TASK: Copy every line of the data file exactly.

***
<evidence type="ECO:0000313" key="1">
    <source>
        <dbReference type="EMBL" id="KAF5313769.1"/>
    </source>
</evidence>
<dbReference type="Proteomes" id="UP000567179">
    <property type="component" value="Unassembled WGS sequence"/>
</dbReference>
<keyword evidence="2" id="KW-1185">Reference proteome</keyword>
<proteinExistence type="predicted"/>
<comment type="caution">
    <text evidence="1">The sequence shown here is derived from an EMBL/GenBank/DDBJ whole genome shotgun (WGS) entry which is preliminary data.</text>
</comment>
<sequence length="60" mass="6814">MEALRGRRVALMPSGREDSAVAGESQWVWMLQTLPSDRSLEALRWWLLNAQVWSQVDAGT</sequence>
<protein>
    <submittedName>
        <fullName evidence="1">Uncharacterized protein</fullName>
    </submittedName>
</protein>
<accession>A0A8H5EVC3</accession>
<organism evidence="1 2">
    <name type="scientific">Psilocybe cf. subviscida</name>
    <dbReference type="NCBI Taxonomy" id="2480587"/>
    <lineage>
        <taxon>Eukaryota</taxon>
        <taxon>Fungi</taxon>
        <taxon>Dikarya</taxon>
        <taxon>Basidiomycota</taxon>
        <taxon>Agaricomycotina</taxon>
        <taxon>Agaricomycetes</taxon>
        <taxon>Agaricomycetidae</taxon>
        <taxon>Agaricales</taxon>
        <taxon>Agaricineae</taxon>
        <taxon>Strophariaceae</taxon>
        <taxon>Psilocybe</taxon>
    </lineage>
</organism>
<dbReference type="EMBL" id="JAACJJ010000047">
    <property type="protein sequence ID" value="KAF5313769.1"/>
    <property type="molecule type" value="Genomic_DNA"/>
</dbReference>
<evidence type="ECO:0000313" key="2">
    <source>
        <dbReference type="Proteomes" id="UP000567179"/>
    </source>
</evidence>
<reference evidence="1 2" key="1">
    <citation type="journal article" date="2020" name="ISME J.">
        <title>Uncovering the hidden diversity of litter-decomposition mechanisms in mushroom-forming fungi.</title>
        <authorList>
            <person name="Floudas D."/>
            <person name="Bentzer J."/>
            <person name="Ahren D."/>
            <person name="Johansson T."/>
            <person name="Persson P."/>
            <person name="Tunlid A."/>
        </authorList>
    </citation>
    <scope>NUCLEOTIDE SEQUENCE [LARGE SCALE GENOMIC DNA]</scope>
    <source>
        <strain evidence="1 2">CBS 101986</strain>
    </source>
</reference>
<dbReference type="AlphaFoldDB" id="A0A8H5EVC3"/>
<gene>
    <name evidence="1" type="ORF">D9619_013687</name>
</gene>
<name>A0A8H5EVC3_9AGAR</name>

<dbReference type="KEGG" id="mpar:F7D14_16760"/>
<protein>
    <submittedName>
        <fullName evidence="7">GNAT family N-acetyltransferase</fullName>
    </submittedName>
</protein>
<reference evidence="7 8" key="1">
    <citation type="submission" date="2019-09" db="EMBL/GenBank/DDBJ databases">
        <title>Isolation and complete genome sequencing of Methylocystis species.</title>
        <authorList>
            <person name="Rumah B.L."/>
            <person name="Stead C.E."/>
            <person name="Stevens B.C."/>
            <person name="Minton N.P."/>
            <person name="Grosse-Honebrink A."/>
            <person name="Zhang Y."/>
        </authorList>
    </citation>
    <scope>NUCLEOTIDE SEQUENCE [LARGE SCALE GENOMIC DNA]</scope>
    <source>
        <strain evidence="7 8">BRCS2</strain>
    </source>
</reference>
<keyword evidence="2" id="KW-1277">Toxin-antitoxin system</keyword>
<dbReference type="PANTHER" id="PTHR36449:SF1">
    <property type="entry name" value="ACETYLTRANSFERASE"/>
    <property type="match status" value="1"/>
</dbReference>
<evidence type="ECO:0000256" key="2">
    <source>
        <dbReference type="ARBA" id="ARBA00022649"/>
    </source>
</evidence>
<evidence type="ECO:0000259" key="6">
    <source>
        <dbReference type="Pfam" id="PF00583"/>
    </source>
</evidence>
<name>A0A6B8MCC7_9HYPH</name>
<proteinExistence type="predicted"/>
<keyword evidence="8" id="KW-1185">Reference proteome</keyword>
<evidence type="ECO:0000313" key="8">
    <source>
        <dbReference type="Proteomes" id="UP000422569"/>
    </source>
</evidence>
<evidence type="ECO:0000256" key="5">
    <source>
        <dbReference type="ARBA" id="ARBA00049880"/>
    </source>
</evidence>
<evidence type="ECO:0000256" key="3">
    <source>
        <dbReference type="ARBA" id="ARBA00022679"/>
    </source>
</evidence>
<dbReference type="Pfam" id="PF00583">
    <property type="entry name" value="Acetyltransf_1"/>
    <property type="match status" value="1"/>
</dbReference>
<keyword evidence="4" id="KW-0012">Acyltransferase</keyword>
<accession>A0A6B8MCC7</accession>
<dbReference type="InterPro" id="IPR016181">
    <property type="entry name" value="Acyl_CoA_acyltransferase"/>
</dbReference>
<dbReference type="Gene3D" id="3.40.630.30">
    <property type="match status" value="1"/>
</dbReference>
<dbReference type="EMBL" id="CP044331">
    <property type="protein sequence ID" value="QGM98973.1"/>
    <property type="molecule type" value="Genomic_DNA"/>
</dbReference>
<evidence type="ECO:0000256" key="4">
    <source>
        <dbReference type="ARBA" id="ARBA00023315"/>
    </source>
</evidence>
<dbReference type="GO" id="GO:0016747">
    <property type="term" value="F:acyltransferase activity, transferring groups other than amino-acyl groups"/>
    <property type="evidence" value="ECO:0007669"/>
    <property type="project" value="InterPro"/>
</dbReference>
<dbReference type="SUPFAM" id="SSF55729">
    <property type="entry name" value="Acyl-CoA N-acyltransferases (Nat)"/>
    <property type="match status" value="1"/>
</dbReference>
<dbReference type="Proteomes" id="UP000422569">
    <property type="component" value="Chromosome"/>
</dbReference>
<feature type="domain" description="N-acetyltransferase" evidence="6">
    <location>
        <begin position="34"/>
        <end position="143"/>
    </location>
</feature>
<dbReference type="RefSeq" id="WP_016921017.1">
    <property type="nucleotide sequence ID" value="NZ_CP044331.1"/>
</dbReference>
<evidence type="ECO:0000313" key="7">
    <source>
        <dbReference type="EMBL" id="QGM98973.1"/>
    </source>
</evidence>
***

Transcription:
<evidence type="ECO:0000313" key="1">
    <source>
        <dbReference type="EMBL" id="KAF5313769.1"/>
    </source>
</evidence>
<dbReference type="Proteomes" id="UP000567179">
    <property type="component" value="Unassembled WGS sequence"/>
</dbReference>
<keyword evidence="2" id="KW-1185">Reference proteome</keyword>
<proteinExistence type="predicted"/>
<comment type="caution">
    <text evidence="1">The sequence shown here is derived from an EMBL/GenBank/DDBJ whole genome shotgun (WGS) entry which is preliminary data.</text>
</comment>
<sequence length="60" mass="6814">MEALRGRRVALMPSGREDSAVAGESQWVWMLQTLPSDRSLEALRWWLLNAQVWSQVDAGT</sequence>
<protein>
    <submittedName>
        <fullName evidence="1">Uncharacterized protein</fullName>
    </submittedName>
</protein>
<accession>A0A8H5EVC3</accession>
<organism evidence="1 2">
    <name type="scientific">Psilocybe cf. subviscida</name>
    <dbReference type="NCBI Taxonomy" id="2480587"/>
    <lineage>
        <taxon>Eukaryota</taxon>
        <taxon>Fungi</taxon>
        <taxon>Dikarya</taxon>
        <taxon>Basidiomycota</taxon>
        <taxon>Agaricomycotina</taxon>
        <taxon>Agaricomycetes</taxon>
        <taxon>Agaricomycetidae</taxon>
        <taxon>Agaricales</taxon>
        <taxon>Agaricineae</taxon>
        <taxon>Strophariaceae</taxon>
        <taxon>Psilocybe</taxon>
    </lineage>
</organism>
<dbReference type="EMBL" id="JAACJJ010000047">
    <property type="protein sequence ID" value="KAF5313769.1"/>
    <property type="molecule type" value="Genomic_DNA"/>
</dbReference>
<evidence type="ECO:0000313" key="2">
    <source>
        <dbReference type="Proteomes" id="UP000567179"/>
    </source>
</evidence>
<reference evidence="1 2" key="1">
    <citation type="journal article" date="2020" name="ISME J.">
        <title>Uncovering the hidden diversity of litter-decomposition mechanisms in mushroom-forming fungi.</title>
        <authorList>
            <person name="Floudas D."/>
            <person name="Bentzer J."/>
            <person name="Ahren D."/>
            <person name="Johansson T."/>
            <person name="Persson P."/>
            <person name="Tunlid A."/>
        </authorList>
    </citation>
    <scope>NUCLEOTIDE SEQUENCE [LARGE SCALE GENOMIC DNA]</scope>
    <source>
        <strain evidence="1 2">CBS 101986</strain>
    </source>
</reference>
<dbReference type="AlphaFoldDB" id="A0A8H5EVC3"/>
<gene>
    <name evidence="1" type="ORF">D9619_013687</name>
</gene>
<name>A0A8H5EVC3_9AGAR</name>

<dbReference type="KEGG" id="mpar:F7D14_16760"/>
<protein>
    <submittedName>
        <fullName evidence="7">GNAT family N-acetyltransferase</fullName>
    </submittedName>
</protein>
<reference evidence="7 8" key="1">
    <citation type="submission" date="2019-09" db="EMBL/GenBank/DDBJ databases">
        <title>Isolation and complete genome sequencing of Methylocystis species.</title>
        <authorList>
            <person name="Rumah B.L."/>
            <person name="Stead C.E."/>
            <person name="Stevens B.C."/>
            <person name="Minton N.P."/>
            <person name="Grosse-Honebrink A."/>
            <person name="Zhang Y."/>
        </authorList>
    </citation>
    <scope>NUCLEOTIDE SEQUENCE [LARGE SCALE GENOMIC DNA]</scope>
    <source>
        <strain evidence="7 8">BRCS2</strain>
    </source>
</reference>
<keyword evidence="2" id="KW-1277">Toxin-antitoxin system</keyword>
<dbReference type="PANTHER" id="PTHR36449:SF1">
    <property type="entry name" value="ACETYLTRANSFERASE"/>
    <property type="match status" value="1"/>
</dbReference>
<evidence type="ECO:0000256" key="2">
    <source>
        <dbReference type="ARBA" id="ARBA00022649"/>
    </source>
</evidence>
<evidence type="ECO:0000259" key="6">
    <source>
        <dbReference type="Pfam" id="PF00583"/>
    </source>
</evidence>
<name>A0A6B8MCC7_9HYPH</name>
<proteinExistence type="predicted"/>
<keyword evidence="8" id="KW-1185">Reference proteome</keyword>
<evidence type="ECO:0000313" key="8">
    <source>
        <dbReference type="Proteomes" id="UP000422569"/>
    </source>
</evidence>
<evidence type="ECO:0000256" key="5">
    <source>
        <dbReference type="ARBA" id="ARBA00049880"/>
    </source>
</evidence>
<evidence type="ECO:0000256" key="3">
    <source>
        <dbReference type="ARBA" id="ARBA00022679"/>
    </source>
</evidence>
<dbReference type="Pfam" id="PF00583">
    <property type="entry name" value="Acetyltransf_1"/>
    <property type="match status" value="1"/>
</dbReference>
<keyword evidence="4" id="KW-0012">Acyltransferase</keyword>
<accession>A0A6B8MCC7</accession>
<dbReference type="InterPro" id="IPR016181">
    <property type="entry name" value="Acyl_CoA_acyltransferase"/>
</dbReference>
<dbReference type="Gene3D" id="3.40.630.30">
    <property type="match status" value="1"/>
</dbReference>
<dbReference type="EMBL" id="CP044331">
    <property type="protein sequence ID" value="QGM98973.1"/>
    <property type="molecule type" value="Genomic_DNA"/>
</dbReference>
<evidence type="ECO:0000256" key="4">
    <source>
        <dbReference type="ARBA" id="ARBA00023315"/>
    </source>
</evidence>
<dbReference type="GO" id="GO:0016747">
    <property type="term" value="F:acyltransferase activity, transferring groups other than amino-acyl groups"/>
    <property type="evidence" value="ECO:0007669"/>
    <property type="project" value="InterPro"/>
</dbReference>
<dbReference type="SUPFAM" id="SSF55729">
    <property type="entry name" value="Acyl-CoA N-acyltransferases (Nat)"/>
    <property type="match status" value="1"/>
</dbReference>
<dbReference type="Proteomes" id="UP000422569">
    <property type="component" value="Chromosome"/>
</dbReference>
<feature type="domain" description="N-acetyltransferase" evidence="6">
    <location>
        <begin position="34"/>
        <end position="143"/>
    </location>
</feature>
<dbReference type="RefSeq" id="WP_016921017.1">
    <property type="nucleotide sequence ID" value="NZ_CP044331.1"/>
</dbReference>
<evidence type="ECO:0000313" key="7">
    <source>
        <dbReference type="EMBL" id="QGM98973.1"/>
    </source>
</evidence>